It was a regular Friday evening in our family: Our son had just gone to bed and I and my wife were preparing our dinner. We had also heated up the sauna and we were planning to go there within 15 minutes.
All of a sudden, we heard a very loud bang and we weren’t sure where the sound came from. At first we thought that the curtain that we had installed earlier that day in our son’s room had fallen down, so we went to his room to check it out.
The curtain was still in its place, although it was quite natural that our son had woken up crying because of the loud bang. My wife left to calm down my son while I kept looking for the reason for the bang.
Then I opened the door to the shower room (and to the sauna) and I realized what had happened. The thick glass door between the actual sauna room and the shower room had literally exploded and now the floor was full of pieces of broken glass. Apparently this had occurred because of excess tension in the door.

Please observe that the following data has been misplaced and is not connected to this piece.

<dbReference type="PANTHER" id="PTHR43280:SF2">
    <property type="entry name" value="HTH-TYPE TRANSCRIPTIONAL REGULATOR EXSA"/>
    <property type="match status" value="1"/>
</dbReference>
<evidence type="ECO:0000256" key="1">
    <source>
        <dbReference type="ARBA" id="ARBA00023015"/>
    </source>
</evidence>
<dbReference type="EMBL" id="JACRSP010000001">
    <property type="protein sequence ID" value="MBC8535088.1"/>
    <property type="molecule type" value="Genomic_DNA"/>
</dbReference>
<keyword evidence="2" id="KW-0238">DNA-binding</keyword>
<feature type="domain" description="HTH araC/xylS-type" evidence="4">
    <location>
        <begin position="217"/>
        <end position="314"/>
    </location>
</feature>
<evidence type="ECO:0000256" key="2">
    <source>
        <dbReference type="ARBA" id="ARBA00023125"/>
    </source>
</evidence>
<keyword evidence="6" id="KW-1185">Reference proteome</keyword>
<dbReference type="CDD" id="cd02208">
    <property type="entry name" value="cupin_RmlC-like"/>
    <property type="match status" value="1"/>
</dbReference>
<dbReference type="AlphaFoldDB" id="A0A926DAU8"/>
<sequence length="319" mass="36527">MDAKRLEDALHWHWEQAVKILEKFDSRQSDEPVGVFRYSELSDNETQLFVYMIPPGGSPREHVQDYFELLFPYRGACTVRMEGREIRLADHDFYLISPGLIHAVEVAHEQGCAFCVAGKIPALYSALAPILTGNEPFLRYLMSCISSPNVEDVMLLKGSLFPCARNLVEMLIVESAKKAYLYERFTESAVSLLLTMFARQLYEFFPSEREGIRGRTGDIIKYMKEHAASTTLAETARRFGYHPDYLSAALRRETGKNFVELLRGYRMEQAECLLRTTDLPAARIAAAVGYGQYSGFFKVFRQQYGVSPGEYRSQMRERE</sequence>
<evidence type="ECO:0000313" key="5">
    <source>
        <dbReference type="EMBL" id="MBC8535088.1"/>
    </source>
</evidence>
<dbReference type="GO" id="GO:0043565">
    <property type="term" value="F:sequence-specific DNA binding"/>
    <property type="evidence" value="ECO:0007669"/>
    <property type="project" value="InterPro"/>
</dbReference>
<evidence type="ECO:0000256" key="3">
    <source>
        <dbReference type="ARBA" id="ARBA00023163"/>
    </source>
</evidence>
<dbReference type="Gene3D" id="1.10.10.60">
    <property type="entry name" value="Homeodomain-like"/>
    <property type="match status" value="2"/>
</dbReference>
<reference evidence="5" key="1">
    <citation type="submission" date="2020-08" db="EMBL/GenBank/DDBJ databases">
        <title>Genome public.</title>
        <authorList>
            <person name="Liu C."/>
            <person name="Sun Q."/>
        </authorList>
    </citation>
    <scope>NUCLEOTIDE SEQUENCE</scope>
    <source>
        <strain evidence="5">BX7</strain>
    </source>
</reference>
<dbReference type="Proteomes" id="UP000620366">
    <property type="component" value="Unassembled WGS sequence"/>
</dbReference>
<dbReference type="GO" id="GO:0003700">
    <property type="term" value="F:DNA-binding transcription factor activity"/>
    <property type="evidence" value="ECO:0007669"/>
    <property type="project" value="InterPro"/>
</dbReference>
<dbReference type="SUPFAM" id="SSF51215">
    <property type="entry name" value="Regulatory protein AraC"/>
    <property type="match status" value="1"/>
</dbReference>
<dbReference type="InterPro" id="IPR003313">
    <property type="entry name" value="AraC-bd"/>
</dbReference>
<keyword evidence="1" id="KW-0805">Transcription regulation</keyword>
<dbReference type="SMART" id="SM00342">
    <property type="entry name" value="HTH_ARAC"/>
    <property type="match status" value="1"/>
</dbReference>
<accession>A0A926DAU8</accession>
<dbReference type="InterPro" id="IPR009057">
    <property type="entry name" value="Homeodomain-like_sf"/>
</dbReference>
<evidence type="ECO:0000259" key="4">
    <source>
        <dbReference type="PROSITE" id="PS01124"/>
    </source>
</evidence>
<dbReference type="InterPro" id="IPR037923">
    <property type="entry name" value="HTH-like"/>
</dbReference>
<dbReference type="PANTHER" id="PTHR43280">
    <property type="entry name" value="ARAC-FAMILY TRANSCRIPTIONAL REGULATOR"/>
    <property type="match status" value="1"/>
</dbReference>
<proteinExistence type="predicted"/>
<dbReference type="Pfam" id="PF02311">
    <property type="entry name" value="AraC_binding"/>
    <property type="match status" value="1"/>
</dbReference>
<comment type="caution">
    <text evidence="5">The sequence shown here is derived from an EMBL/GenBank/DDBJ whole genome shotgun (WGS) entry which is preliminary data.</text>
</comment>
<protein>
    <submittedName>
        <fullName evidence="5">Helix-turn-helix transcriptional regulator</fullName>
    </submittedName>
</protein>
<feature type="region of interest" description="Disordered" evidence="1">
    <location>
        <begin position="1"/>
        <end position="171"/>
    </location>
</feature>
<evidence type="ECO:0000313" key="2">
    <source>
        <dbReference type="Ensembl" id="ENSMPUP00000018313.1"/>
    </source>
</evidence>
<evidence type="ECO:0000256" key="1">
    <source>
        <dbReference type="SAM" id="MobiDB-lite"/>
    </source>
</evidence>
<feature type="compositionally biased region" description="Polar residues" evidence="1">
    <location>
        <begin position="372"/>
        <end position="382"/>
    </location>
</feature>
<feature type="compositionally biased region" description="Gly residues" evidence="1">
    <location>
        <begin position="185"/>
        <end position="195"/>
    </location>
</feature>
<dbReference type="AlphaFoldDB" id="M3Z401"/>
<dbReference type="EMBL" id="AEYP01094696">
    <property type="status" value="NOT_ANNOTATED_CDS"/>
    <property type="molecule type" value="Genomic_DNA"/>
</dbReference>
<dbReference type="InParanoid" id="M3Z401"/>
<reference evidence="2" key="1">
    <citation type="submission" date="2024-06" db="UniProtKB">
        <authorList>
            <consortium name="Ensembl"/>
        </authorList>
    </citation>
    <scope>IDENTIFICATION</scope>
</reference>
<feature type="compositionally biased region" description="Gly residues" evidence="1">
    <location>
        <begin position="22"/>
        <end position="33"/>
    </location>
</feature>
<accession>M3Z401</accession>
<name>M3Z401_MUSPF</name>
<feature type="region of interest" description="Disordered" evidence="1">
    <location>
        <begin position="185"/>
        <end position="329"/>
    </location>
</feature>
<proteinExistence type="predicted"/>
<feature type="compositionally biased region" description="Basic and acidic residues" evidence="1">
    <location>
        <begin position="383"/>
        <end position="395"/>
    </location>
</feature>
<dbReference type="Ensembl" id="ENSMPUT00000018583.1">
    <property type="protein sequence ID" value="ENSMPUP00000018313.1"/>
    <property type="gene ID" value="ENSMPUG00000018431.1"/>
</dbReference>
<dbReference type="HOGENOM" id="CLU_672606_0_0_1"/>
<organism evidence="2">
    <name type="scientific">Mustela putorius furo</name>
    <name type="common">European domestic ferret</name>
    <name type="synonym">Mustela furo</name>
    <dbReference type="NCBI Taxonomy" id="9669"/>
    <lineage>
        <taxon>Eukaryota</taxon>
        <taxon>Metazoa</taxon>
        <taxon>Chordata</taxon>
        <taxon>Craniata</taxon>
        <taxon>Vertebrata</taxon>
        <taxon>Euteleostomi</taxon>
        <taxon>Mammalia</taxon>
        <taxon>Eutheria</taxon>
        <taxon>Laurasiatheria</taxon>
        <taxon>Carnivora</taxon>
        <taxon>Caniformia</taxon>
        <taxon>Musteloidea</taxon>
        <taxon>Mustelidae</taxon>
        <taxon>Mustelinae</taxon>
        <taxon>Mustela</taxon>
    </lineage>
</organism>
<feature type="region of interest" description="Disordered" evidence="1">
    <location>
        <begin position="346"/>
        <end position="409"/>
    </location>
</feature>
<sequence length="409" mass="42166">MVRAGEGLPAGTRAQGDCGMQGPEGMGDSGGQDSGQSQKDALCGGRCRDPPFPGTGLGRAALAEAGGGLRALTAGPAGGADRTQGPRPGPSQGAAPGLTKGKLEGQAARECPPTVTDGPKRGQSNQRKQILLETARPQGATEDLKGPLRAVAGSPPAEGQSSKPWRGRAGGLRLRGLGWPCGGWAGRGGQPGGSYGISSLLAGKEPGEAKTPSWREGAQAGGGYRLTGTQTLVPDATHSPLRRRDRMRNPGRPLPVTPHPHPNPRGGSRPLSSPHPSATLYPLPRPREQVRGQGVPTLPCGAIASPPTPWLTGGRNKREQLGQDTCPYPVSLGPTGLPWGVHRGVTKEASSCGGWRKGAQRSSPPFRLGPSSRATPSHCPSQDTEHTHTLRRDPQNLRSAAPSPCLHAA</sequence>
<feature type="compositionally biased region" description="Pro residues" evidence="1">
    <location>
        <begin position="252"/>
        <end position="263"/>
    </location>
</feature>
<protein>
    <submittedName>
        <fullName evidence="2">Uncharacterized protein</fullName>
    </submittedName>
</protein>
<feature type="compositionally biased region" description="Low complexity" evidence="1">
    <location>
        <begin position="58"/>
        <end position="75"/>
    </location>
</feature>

Fortunately, we weren’t in the sauna during the explosion. I can’t imagine what would have happened to us in that case.
The mundane paperwork
Whenever something like this happens, you’ll start to wonder if the insurance will take care of the damage and how much you will have to pay for yourself. Fortunately, all my insurances were in effect and I knew that I had a small portion to pay concerning the damage (my own excess amount); while the insurance company would take care of the rest (they paid for the new door and its installation).
However, no matter if someone takes care of the money side of things, there is still some (mundane) paperwork to do and this case wasn’t an exception. Although I could take care of all this online, it still meant there were some tasks that had to be taken care of.
There was something I didn’t realize, however: I thought that after notifying the insurance company about the damage, I just had to pay the bill (my excess amount) and I would be ready to take the task off my list. In reality the “paying the bill” task consisted actually of three different tasks.
First, I had to pay the insurance company the excess payment of 150 euros. I did this through my online bank.
Then, I asked them about some additional information related to the notification form when I informed the insurance company about what had happened. Although one of the insurance agents replied back to me, he also asked me an additional question regarding my insurances.